HHS Releases the 2013 Update to the National Plan to Address Alzheimer's Disease
In June, the Department of Health and Human Services (HHS) released the official 2013 update to the National Plan to Address Alzheimer's Disease. This marks the first significant update to the plan, which was released in May 2012 and establishes five goals to prevent future cases of Alzheimer's disease and to better meet the needs of the millions of American families currently facing this disease: prevent and effectively treat Alzheimer's disease by 2025, optimize care quality and efficiency, expand supports for people with Alzheimer's disease and their families, enhance public awareness and engagement, and track progress and drive improvement.
The National Plan to Address Alzheimer's Disease: 2013 Update (http://aspe.hhs.gov/daltcp/napa/#Plan) outlines a series of milestones to measure whether the nation is on track to achieve the plan's mission to effectively prevent or treat Alzheimer's disease by 2025. The Update also draws attention to a recent study by RAND that found that the costs associated with Alzheimer's exceed those related to heart disease and cancer, and are projected to cost the U.S. $1 trillion annually by 2050.
The 2013 Update outlines the following highlights over the past year:
- The National Institutes of Health brought together international experts for the Alzheimer’s Disease Research Summit 2012: Path to Treatment and Prevention, which developed important recommendations on how best to advance research.
- Multiple new Alzheimer’s research projects were funded in 2012, including two major new clinical trials, genetics sequencing, and development of innovative new cellular models for Alzheimer’s.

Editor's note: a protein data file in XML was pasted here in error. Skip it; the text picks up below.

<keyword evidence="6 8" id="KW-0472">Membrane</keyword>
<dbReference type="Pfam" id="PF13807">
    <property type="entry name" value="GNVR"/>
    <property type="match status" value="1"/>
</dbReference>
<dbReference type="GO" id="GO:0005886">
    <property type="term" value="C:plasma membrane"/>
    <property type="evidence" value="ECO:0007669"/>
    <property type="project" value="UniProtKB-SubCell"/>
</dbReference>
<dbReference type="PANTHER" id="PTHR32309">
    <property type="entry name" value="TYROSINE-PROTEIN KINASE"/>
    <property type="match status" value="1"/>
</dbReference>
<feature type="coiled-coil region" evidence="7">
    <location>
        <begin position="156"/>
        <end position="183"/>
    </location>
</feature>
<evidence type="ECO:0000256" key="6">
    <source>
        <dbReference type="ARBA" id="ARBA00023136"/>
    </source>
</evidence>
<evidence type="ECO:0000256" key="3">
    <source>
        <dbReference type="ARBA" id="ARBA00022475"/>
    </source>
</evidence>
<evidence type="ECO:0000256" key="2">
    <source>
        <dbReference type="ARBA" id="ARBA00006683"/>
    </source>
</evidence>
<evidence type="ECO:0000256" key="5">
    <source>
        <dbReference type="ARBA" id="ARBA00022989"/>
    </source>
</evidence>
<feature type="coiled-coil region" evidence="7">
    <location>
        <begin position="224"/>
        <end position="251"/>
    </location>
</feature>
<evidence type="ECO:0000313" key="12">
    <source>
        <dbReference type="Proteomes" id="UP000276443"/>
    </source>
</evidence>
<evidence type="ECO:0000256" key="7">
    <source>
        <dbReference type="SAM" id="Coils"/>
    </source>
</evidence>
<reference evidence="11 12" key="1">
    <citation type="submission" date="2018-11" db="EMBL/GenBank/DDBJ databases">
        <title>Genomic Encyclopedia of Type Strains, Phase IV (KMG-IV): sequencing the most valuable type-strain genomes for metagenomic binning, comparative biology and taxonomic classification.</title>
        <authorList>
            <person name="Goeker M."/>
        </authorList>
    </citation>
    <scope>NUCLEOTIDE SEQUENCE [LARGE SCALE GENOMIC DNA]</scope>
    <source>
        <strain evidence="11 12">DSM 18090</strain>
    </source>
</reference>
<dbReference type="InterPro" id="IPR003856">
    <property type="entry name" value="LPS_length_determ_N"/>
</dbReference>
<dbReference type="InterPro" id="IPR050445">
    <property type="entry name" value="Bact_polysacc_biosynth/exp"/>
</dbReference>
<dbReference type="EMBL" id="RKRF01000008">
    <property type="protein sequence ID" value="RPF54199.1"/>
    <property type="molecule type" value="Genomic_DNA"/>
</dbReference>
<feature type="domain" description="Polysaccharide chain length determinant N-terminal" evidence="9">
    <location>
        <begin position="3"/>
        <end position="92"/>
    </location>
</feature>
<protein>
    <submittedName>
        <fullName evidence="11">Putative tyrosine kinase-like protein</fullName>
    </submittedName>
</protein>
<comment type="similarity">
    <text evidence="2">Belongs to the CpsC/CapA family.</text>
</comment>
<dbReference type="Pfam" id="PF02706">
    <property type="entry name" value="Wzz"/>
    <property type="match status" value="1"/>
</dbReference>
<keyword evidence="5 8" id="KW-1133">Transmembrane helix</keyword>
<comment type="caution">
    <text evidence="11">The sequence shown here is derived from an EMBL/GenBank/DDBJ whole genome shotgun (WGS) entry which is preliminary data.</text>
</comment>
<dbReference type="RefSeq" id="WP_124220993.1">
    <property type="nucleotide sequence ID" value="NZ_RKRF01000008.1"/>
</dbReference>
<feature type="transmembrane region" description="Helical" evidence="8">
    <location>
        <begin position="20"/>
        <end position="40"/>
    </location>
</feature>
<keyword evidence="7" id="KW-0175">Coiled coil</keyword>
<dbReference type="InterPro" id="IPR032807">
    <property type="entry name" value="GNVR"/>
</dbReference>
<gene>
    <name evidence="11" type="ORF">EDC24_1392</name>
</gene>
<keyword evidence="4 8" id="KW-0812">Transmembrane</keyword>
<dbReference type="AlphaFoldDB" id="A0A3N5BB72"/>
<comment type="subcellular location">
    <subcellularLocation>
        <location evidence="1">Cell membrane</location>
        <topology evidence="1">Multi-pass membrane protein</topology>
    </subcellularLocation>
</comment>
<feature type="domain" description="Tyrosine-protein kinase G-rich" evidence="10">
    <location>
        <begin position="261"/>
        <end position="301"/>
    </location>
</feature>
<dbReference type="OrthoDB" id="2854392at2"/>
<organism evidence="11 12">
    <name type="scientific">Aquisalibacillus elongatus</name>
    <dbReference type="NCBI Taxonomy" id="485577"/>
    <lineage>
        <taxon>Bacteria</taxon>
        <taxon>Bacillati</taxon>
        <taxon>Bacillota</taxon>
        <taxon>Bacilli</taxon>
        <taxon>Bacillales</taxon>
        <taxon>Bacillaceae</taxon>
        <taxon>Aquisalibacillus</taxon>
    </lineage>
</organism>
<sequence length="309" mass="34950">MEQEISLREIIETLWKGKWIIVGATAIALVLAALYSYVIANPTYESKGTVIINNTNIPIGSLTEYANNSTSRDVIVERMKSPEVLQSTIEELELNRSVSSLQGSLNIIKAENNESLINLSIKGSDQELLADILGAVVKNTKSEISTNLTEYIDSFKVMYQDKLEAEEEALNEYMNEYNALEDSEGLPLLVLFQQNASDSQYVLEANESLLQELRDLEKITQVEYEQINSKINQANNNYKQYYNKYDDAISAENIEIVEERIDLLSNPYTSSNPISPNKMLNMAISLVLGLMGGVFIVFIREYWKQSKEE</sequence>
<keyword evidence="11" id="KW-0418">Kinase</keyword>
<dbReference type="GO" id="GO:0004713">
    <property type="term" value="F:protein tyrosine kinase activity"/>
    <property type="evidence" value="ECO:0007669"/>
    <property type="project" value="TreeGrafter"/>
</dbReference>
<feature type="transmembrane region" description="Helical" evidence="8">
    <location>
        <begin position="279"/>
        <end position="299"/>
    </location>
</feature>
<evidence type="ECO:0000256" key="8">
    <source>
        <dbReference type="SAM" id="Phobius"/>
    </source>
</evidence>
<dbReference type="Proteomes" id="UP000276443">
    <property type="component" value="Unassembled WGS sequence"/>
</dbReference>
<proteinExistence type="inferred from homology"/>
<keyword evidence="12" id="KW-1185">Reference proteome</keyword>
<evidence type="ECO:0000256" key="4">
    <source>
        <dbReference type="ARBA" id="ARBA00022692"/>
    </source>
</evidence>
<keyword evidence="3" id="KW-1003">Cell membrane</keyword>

- The Health Resources and Services Administration issued grants that helped provide training to more than 10,000 health care providers on topics from dementia diagnosis to effective behavior management for people with dementia and their caregivers.
- HHS launched the website www.alzheimers.gov to increase public awareness and connect people with a diagnosis and their caregivers with important resources.
The update plan also identifies additional action steps that HHS and its partners will take, including:
- A unified Alzheimer’s disease training curriculum for primary care providers will be developed to help deliver high-quality dementia care. Researchers will investigate avoidable hospitalization and emergency department use among those with Alzheimer’s disease and the best interventions for reducing them.
- Detection of elder abuse and neglect will be expanded through aging networks and program providers who work with the Alzheimer’s population. Demonstration grants will be awarded to help promote legal services groups that assist families and communities impacted by Alzheimer’s.
- An expanded Dementia Capability Toolkit will be developed for state and local health networks to better help them provide dementia services in their communities.